Saturday, December 3, 2011
Friday, September 30, 2011
Kathryn Stockett's first novel, The Help, has bloomed into a mega-hit regardless of criticism for its historical inaccuracies and racial insensitivity. One blog in particular, "A Critical Review of the novel The Help," is just loaded with interesting critical commentary. Nonetheless, many readers seem to adore it for the dialogue and punchy characters inhabiting a story the author thought would never be published. In fact, according to Stockett, the manuscript was rejected by 60 literary agents before hitting pay dirt in 2009. Since that time, The Help has enjoyed a great run on the book club circuit, has been released as a major motion picture, and will now be discussed this Saturday by our book group, Saturday Samplers.
The reaction to this particular book is all in one's point of view, but let's start with the book cover. The British book cover shows two black domestics caring for a white toddler in the 1950's or 60's. The U.S. book cover consists of a muted, pretty illustration of three tiny birds set against a golden background. What does this suggest? I don't know, but clearly you are meant to feel good about picking up this novel and going with the flow. If you read the first edition, would you notice that Medgar Evers's death was inaccurately attributed to a bludgeoning rather than a gunshot? In several interviews, one with Barnes and Noble on their Web site, the author repeats this error. Subsequent editions were corrected, but here is a screenshot of the mistake.
Stockett states in a Daily Mail UK interview that the story came about from her memories of her own family's black maid, Demetrie. Demetrie worked for the author's Mississippi family for 32 years, raising Kathryn and her siblings, and accompanying the family on vacations. Still, Demetrie was never allowed to use the family toilet, tub or dinnerware, and it never occurred to a young Stockett that this was unusual.
In an NPR interview with Michele Norris, Kathryn Stockett states about her book, "It's fiction, but some of the facts and the settings and the backdrops - sure, that was Southern life. Having a separate bathroom for the black domestic was just the way things were done. Certainly, in my grandmother's time and when I was growing up, yeah, Demetrie's bathroom was on the side of the house. It was a separate door. Still, to this day, I've never been in that room." Regardless, Stockett expresses her love for Demetrie and says, "Demetrie was treated like a queen, in my mind growing up, I should say." As I said, it's all in your perspective.
Saturday, September 10, 2011
Yes, Cunningham possesses a delightful, fruitful, and fanciful imagination which she let wander one day after writing an earlier book. She decided to pick up markers and start drawing. What appeared on her sketchpad was a voluptuous naked woman whom she named Madge.
"Madge" had bright orange hair and an attitude. It wasn't long before Cunningham decided Madge would make a great book character, perhaps a retired prostitute who moves to Maine to take up painting. From there the idea morphed into a book about Mary Magdalen, imagined as a flame-haired Celt named Maeve, prostitute, healer and true love of Jesus.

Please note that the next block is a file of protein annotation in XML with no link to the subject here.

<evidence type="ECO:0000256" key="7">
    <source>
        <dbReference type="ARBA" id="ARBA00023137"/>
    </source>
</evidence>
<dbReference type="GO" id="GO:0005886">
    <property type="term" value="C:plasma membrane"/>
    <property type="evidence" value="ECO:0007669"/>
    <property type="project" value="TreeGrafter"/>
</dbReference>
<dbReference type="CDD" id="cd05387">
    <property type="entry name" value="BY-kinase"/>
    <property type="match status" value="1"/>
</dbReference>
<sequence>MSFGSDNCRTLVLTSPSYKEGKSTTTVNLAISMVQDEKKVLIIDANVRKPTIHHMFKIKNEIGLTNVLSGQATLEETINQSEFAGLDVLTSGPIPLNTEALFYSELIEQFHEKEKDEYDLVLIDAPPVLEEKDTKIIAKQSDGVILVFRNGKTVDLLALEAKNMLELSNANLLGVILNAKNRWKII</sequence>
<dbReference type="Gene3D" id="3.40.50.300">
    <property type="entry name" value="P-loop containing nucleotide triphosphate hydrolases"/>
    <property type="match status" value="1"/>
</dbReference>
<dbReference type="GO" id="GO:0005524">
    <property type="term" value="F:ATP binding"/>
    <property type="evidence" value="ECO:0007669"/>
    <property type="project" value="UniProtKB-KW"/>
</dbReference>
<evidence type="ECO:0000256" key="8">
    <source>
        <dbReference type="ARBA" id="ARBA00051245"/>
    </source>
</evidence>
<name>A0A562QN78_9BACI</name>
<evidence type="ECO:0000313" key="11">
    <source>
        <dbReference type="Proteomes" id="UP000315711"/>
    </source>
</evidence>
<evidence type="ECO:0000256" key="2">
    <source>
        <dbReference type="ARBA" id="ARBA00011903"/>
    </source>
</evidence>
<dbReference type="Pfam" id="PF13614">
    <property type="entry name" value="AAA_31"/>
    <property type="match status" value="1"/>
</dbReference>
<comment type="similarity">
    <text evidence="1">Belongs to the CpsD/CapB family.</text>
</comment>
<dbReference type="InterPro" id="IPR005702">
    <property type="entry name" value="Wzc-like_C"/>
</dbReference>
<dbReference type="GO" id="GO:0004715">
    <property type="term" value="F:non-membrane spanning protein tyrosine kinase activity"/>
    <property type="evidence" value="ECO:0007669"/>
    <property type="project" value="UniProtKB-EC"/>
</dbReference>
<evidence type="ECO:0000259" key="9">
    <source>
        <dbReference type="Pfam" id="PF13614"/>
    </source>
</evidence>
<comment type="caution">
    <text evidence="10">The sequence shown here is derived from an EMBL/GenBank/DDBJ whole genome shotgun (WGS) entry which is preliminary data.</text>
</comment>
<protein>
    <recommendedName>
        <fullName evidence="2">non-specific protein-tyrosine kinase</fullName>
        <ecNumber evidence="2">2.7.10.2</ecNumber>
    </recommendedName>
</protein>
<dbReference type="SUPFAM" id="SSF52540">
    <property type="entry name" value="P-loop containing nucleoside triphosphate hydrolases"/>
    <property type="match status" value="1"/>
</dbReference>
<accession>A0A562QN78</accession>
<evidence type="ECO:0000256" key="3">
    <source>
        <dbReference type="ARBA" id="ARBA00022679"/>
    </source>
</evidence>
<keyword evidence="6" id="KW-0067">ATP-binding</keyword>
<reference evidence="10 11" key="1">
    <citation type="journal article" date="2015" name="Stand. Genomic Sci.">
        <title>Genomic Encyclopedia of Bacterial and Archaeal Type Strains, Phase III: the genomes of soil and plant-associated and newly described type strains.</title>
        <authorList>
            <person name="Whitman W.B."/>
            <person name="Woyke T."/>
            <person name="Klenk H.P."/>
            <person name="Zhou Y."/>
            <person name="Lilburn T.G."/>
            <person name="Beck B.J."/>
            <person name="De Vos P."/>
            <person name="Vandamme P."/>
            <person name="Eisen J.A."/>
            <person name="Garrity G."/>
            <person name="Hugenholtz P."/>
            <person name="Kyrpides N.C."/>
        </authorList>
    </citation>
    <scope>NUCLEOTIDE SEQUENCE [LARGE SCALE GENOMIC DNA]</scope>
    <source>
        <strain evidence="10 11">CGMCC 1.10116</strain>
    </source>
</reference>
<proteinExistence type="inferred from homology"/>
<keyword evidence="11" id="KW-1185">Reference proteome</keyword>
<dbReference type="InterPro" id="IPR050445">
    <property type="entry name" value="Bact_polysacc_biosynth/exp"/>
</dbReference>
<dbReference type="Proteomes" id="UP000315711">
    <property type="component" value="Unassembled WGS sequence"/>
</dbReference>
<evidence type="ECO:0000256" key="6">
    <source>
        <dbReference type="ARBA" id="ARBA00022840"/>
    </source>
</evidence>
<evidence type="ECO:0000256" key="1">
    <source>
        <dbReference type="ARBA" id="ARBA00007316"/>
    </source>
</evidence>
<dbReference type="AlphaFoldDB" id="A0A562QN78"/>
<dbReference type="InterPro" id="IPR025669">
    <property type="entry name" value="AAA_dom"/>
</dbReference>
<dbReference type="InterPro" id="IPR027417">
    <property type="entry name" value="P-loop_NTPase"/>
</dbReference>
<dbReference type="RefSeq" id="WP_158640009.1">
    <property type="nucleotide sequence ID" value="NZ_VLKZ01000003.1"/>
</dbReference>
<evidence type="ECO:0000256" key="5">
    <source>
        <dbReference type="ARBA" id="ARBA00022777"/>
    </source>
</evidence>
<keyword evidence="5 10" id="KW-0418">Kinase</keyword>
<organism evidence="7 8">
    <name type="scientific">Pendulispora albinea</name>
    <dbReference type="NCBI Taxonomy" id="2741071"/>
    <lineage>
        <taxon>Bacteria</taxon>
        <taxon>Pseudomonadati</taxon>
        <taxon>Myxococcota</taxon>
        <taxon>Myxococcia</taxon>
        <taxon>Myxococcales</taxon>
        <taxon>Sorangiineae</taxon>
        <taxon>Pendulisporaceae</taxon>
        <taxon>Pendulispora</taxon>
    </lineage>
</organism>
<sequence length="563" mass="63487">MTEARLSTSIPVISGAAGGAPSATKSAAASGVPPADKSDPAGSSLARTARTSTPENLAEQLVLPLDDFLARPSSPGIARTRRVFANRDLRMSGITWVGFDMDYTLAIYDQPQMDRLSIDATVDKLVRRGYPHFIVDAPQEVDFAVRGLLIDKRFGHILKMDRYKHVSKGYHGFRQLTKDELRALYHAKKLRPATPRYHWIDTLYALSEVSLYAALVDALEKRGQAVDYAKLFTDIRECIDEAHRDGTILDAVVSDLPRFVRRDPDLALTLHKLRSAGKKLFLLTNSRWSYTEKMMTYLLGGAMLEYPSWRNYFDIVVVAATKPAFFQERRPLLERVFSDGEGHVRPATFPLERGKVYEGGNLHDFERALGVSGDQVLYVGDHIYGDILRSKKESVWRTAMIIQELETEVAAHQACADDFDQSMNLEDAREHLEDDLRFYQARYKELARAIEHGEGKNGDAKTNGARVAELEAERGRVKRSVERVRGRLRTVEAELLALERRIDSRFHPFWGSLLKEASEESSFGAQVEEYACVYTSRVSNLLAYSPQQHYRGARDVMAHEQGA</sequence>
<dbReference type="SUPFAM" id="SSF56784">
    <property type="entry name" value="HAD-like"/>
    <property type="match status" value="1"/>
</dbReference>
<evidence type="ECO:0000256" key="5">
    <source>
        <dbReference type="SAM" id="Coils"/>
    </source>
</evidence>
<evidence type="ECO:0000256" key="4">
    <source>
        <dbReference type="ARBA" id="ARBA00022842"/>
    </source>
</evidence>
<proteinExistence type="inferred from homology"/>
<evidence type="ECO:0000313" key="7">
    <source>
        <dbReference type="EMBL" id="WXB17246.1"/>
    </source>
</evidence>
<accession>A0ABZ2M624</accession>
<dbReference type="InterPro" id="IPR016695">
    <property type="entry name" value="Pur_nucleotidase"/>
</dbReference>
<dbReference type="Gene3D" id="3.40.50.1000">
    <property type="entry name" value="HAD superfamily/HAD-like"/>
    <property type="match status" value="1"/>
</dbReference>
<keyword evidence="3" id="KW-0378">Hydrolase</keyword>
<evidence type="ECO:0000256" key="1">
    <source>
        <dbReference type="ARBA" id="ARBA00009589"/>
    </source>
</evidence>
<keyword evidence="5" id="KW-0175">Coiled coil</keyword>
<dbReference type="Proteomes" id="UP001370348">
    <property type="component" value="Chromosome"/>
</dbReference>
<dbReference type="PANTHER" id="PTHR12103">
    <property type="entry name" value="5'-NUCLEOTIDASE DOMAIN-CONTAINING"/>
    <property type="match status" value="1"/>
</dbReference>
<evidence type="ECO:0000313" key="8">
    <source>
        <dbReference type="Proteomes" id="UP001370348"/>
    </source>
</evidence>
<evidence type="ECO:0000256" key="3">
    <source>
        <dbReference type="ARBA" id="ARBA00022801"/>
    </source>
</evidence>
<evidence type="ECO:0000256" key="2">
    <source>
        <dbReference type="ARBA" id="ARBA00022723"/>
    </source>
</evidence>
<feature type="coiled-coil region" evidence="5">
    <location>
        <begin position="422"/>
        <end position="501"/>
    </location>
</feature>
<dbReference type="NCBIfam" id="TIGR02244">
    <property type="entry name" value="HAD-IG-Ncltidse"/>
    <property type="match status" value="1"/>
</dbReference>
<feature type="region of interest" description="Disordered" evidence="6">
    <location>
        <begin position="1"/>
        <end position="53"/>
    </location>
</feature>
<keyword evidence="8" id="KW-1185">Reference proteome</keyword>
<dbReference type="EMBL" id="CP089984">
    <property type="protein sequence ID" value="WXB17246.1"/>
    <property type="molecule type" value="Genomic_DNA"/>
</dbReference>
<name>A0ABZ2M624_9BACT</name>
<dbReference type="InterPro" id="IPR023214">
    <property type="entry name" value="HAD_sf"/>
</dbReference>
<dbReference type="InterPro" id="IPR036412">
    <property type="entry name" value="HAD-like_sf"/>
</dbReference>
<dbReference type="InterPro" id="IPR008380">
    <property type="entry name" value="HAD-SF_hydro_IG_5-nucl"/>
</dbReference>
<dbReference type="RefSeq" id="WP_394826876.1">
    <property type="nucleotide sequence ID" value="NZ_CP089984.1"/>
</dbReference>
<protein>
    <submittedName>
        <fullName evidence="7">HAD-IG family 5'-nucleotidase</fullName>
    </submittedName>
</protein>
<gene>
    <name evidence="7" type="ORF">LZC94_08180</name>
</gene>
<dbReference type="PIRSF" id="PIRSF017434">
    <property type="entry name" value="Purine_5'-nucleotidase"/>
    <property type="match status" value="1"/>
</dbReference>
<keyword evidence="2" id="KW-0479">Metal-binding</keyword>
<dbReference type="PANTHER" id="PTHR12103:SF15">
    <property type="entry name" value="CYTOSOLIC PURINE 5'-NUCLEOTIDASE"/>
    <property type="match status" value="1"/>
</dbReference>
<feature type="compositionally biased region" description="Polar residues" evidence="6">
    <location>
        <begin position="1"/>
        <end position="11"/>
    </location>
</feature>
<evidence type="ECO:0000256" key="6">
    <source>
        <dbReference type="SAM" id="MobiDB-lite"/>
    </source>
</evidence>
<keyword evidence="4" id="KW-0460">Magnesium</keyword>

Now that you are tantalized, read more about Elizabeth Cunningham, her series of Maeve books called "The Maeve Chronicles," and her interesting upbringing as an Episcopalian who became an interfaith minister and counselor. Check her Web site, http://www.passionofmarymagdalen.com/, and, if you like, follow her on Twitter as EliznMaeve.
Thursday, June 2, 2011
Geraldine Brooks is a Pulitzer Prize-winning author and journalist whose first novel, Year of Wonders: a novel of the plague (2001), will be discussed this Saturday at our book meeting. Brooks grew up outside of Sydney, Australia, and resides there today with her family. She is a graduate of the University of Sydney and reported for a Sydney newspaper in the early part of her career. After attending a master's program at Columbia University, she also worked for The Wall Street Journal. Her writing demonstrates a wide-ranging interest in historical and cultural topics of an international scope. Among her books are Nine Parts of Desire: the hidden world of Islamic women, the 2006 Pulitzer Prize-winning novel March, as well as People of the Book, a fictional piece based on the history of the Sarajevo Haggadah. The latest novel, Caleb's Crossing, has just been published to excellent reviews and concerns the interplay of cultures, Native American and English, during the American colonial period. Please visit the author's Web site for more information. You might also enjoy reading here The Guardian's July 14, 2001 review of Year of Wonders.
Saturday, May 7, 2011
Rebecca Skloot, author of our next discussion book, The Immortal Life of Henrietta Lacks, has a very comprehensive Web site on which you can explore her biography, news and articles concerning her science writing career and her award-winning book, and other interesting avenues of information. Among the articles under the tab, About Rebecca, is an interview she did for the Nieman Foundation for Journalism at Harvard. Here she discusses how she structured her complicated narrative of Henrietta Lack's story. Shown in the photo below are her colored cards for storyboarding this book. Enjoy exploring the many interesting links on the site.
Tuesday, March 29, 2011